When Winning The 'Bone Marrow Lottery' Is The Only Way To Survive

Why aren't more Australians signing up to this life-saving registry?

When Gennaro Rapinese was diagnosed with acute myeloid leukaemia the first time, it was a gruelling process of chemotherapy, temporary blindness, and a few close shaves with infection before he was declared in remission.

Three years later, when the blood cancer came back a second time, the father-of-three said the news was like a punch in the gut.

“I just pretty much collapsed on our kitchen floor,” Gennaro told The Sunday Project.

“Just sort of crouched down and went oh God, we have to go through this again.”

Gennaro, his wife Joanne, and their three children. Photo: Supplied.

Gennaro was told his cancer was "significantly" more serious, and this time, his immune system "wasn't going to do the job". Put simply: he needs a bone marrow transplant, or he'll die.

“If I don’t find a match, I’m a dead man walking,” Gennaro said.

Bone marrow transplants require a perfect genetic match. About 30 percent of patients have a sibling who is able to donate, but sadly none of Gennaro's three sisters meet the criteria.

He's now entered into what is essentially a 'bone marrow lottery', with a search to find a genetic match somewhere in Australia, and -- if that fails -- the world.

Gennaro needs a bone marrow transplant, or he'll die. Photo: Supplied.

Part of the issue in finding a donor is that ethnicity plays a huge role, said Paul Berghofer, who oversees bone marrow donation centres across the country for the Australian Red Cross Blood Service.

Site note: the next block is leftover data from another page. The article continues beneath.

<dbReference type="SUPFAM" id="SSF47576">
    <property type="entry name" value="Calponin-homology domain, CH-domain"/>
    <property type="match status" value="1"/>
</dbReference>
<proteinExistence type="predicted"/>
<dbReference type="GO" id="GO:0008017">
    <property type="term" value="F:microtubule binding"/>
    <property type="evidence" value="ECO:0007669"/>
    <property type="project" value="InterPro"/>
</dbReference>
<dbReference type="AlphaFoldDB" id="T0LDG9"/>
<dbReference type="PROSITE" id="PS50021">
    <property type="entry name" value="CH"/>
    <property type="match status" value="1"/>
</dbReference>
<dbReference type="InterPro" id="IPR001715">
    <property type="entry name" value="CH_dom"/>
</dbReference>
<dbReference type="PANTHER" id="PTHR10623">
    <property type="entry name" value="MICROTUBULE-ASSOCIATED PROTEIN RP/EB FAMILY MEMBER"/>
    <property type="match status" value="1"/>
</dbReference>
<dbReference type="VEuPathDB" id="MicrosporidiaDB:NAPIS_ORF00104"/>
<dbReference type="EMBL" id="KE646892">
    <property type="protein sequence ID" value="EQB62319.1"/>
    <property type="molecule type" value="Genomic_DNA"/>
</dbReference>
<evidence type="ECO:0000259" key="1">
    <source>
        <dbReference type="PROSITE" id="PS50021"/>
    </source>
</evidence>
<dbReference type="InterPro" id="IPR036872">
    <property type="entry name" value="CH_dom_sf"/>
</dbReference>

"We have essentially got an over-representation of people from a northwest European background on the registry, and conversely an under representation of all other ethnic backgrounds," Berghofer told The Sunday Project.

People who regularly donate blood may be reluctant to register as a bone marrow donor because of a misunderstanding that the process is painful -- one of the most common misconceptions about it, according to Berghofer.

"It's not as scary or as painful as what most people would be expecting," he said.

In 80 percent of cases, the process is done in the chair like a blood donation, with any pelvic bone insertions involving general anaesthetic.

Gennaro is encouraging anyone who can donate blood to also sign up to be a bone marrow donor. Photo: Supplied.

In fact, because finding a genetic match is so rare, only one in 1,500 people who sign up will be asked to donate per year. But if you are asked -- you could save a life.

"You don't have to be a fireman, a policeman, or a doctor to be a lifesaver," Gennaro said.

"You've just got to go and give a little bit of blood."

To watch Gennaro Rapinese's full story, tune into The Sunday Project this Sunday at 6.30pm. 

To find out more about bone marrow donation, head to the Australian Red Cross Blood Service.

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